If they had the option of working from home, many office workers in Singapore prefer working from home instead of commuting to work. A recent survey conducted by Unispace, a leading international design firm for office spaces Unispace indicates that the majority of employers aren’t aware of the reason for this disinclination to go back to work.
“Singaporean workers are still hesitant returning to their workplaces and many are dissatisfied with the services that their employers offer, that do not allow employees to fulfill their tasks as effectively as they could,” says Sean Moran the senior principal of clients solutions Asia in Unispace.
J’Den new launch modern mixed-use development located in the vibrant Jurong East neighbourhood in District 22 of Singapore.
Its Unispace Global Workplace Insights report entitled Rejoining to Goodsurveyed 9500 employees and 6,650 business executives across 17 countries, which includes 500 Singapore employees and 250 top decision-makers from Singapore businesses with more than 50 employees.
A misinterpretation between employers and employees
Moran observes that a gap exist between companies and employees that centers around the idea of what a modern office ought to look like and offer.
Based on the findings the business leaders surveyed in Singapore appear to have misinterpreted what’s preventing an increase in the number of people returning to work, believing that their employees’ disinterest results from a long commute, and “the possibility of eating more healthy from home”.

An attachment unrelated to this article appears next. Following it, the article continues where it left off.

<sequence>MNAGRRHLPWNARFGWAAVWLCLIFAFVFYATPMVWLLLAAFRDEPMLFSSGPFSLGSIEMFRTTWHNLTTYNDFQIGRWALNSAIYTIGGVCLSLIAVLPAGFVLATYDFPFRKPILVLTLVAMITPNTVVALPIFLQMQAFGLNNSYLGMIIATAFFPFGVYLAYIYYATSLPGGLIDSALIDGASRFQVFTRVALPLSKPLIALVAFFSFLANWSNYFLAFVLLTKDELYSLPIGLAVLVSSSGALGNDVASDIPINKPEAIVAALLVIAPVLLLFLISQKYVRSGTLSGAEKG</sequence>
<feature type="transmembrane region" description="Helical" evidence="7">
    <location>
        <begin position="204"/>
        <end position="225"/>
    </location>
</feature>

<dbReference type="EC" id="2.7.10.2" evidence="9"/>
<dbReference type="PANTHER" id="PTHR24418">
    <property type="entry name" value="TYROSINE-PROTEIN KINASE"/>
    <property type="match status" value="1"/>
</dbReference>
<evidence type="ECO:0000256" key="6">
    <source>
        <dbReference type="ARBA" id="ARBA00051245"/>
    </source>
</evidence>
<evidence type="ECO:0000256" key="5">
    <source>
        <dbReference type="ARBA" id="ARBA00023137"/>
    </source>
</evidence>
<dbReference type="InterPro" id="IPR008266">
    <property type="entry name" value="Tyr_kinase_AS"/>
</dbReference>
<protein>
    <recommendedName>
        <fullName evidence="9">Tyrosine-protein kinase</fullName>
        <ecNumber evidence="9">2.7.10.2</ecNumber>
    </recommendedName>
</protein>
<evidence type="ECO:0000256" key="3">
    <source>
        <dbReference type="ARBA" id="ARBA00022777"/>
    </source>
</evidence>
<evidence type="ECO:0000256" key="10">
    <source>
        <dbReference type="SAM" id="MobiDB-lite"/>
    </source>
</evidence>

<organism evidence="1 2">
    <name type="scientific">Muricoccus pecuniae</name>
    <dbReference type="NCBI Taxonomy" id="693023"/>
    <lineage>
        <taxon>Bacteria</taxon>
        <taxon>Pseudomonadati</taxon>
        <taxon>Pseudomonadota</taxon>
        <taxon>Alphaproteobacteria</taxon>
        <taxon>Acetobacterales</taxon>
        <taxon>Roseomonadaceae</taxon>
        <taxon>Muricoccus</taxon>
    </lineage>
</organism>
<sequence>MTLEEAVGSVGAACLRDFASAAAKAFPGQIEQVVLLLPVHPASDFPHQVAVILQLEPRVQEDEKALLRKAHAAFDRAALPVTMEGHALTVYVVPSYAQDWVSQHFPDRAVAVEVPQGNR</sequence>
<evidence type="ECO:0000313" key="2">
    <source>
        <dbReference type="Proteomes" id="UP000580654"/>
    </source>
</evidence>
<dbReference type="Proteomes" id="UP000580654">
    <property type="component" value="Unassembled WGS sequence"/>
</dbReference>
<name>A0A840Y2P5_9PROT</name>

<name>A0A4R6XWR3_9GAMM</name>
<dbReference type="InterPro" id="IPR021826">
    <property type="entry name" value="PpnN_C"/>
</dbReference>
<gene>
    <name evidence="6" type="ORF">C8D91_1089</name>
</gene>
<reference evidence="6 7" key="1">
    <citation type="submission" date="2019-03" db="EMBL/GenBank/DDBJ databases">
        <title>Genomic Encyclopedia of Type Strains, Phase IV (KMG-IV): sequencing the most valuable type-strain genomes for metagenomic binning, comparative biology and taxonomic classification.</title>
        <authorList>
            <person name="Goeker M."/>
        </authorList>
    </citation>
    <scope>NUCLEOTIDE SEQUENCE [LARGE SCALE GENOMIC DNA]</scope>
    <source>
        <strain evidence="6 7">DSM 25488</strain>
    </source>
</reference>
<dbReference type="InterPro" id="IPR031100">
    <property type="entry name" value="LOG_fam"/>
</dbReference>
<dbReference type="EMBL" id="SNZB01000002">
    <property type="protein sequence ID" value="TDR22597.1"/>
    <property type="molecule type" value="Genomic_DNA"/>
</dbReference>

On the other hand around 68% of the Singapore employees reported they are unable to perform their primary job within their office space because of distractions. They also complain about a lack of privacy at work when compared to their home office and the feeling of being less productive when working in a remote work environment and the notion that they’re more productive when they are at home.
“While employers are of the opinion that employees are reluctant to return to work is a result of convenience, workers are more focused on working in environments which are uncluttered and permit them to focus more efficiently,” says Moran.
The report also states that although over half (56%) of the respondents Singapore employees work hot-desking at the office and the majority (94% of the respondents believe they’d prefer to work more often in the event of having an allocated space. In addition the survey revealed that 61% stated that they’d reduce their pay to work from home and the majority of respondents (66%) say that% claim to be adversely affected by burn-out.
Crafting effective workplaces
Employers should get their office layout and space planning in order or they could find it harder to recruit and keep talent, according to Moran. “The workplace is often the very first thing a candidate will receive when they attend an interview. It’s a glimpse for applicants to get a glimpse of what they’ll be seeing and how they’ll perform in the coming years. The office space is a reflection of the corporate culture.”
He suggests employers think about having more privacy-friendly spaces for employees within their workplace design including telephone booths or small meeting rooms. However, this is also contingent on the culture of the company so a survey of employees to learn about their preferences and preferences is vital prior to making a decision to revamp.